WASHINGTON – The superintendent and school board of Montgomery County have agreed to part ways, beginning the search for a new chief to lead the largest school district in Maryland.
School officials announced Tuesday morning that Joshua Starr will leave months before his four-year contract would have ended in June.
Starr’s contract required him to notify the board of his intention to renew his contract or to leave by Feb. 1. Instead he and the school board worked out a deal that would allow Starr to resign and for the board to immediately begin searching for a new superintendent.
Larry Bowers, the district’s chief operating officer, will step in as interim superintendent, pending state approval.
Recently, the Washington Post reported that four members of the county Board of Education did not support keeping Starr on the job. It would take five votes of the eight member board to retain Starr. The Post report indicated that the four unnamed members were unhappy with Starr’s attempts to narrow the achievement gap. The Post also reported that the four members found Starr uncommunicative and distant.
In a raucous news conference following a morning board meeting, Starr said he’s not happy with the decision but that he works at the board’s discretion.
“Don’t get into a fight that you know you’re not going to win,” he said.
Starr stood by his record saying that graduation rates rose and that achievement gaps narrowed, although not closed, during his tenure. “The systems that we put in place are the right systems for a public education system and they are bearing results.”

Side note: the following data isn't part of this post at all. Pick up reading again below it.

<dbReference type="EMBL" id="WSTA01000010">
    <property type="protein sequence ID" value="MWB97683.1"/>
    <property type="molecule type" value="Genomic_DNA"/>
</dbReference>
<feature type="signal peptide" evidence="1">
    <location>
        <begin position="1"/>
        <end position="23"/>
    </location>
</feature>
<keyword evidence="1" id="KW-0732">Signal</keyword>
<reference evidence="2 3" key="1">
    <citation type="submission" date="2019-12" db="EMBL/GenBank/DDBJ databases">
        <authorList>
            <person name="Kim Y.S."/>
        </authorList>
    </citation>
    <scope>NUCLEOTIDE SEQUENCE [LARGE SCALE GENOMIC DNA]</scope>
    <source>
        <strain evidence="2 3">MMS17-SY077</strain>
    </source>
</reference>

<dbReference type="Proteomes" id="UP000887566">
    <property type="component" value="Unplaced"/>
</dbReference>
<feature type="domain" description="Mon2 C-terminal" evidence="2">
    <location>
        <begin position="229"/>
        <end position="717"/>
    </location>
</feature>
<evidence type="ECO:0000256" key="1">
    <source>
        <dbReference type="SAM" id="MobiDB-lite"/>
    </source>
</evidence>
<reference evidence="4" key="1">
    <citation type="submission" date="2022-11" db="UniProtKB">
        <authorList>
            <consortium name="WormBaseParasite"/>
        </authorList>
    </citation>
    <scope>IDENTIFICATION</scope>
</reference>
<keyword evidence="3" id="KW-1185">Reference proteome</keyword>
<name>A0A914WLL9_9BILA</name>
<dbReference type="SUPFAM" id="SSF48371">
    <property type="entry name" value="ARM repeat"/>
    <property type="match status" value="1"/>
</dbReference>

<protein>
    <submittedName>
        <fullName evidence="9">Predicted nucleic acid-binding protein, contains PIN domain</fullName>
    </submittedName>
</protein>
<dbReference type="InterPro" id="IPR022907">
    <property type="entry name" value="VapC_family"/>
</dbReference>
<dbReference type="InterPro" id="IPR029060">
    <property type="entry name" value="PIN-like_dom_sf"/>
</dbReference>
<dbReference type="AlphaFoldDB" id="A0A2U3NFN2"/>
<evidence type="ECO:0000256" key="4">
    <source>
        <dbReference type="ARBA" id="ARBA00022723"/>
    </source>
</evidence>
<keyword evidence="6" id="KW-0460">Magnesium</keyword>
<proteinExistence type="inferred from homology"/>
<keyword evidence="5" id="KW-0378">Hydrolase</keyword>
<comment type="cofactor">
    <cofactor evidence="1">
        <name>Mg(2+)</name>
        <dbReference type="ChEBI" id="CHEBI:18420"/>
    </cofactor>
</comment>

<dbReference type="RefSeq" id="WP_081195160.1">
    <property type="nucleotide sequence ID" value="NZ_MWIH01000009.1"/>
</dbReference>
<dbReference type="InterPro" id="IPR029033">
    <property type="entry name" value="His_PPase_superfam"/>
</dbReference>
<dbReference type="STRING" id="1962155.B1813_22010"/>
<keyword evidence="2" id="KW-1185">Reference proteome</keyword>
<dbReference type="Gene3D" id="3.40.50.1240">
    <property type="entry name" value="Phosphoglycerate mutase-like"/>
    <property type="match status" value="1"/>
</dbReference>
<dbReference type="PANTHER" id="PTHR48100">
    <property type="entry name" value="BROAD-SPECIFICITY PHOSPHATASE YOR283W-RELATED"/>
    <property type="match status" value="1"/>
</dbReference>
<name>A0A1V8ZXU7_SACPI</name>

He also said that it is in the district’s best interest that he leave now instead of filling out the remainder of his term. His official resignation date is Feb. 16.
Starr and the board discussed his leadership and his possible future with the county over the course of several weeks, he said.
Board President Patricia O’Neill said that she would have supported giving Starr a new four-year contract but that she’s just one vote out of eight. After repeated questions about why the board chose to go with a new chief, O’Neill used a football analogy.
“We’ve had a great relationship,” she said. “But the board of education has decided to have another quarterback.”
Starr was not the only one unsatisfied with the developments. In a statement, County Executive Ike Leggett says he is disappointed that Starr did not seek a new contract.
“I think Dr. Starr did a good job in his four years and hoped he would be able to stay,” Leggett says.
But he pledged to work with the board to maintain the district’s high education standards.
Starr was hired as the Montgomery County school chief in 2011. He succeeded Dr. Jerry Weast who served as superintendent for more than a decade.
As part of his severance package, Starr will continue to be paid as if he were still superintendent through June 30 and will receive more than $46,000 for unused vacation, sick and personal days.
Starr says he plans to continue working in public education. He posted a letter to the school community reflecting on his time with the district and its accomplishments.
WTOP’s Kate Ryan and Amanda Iacone contributed to this report.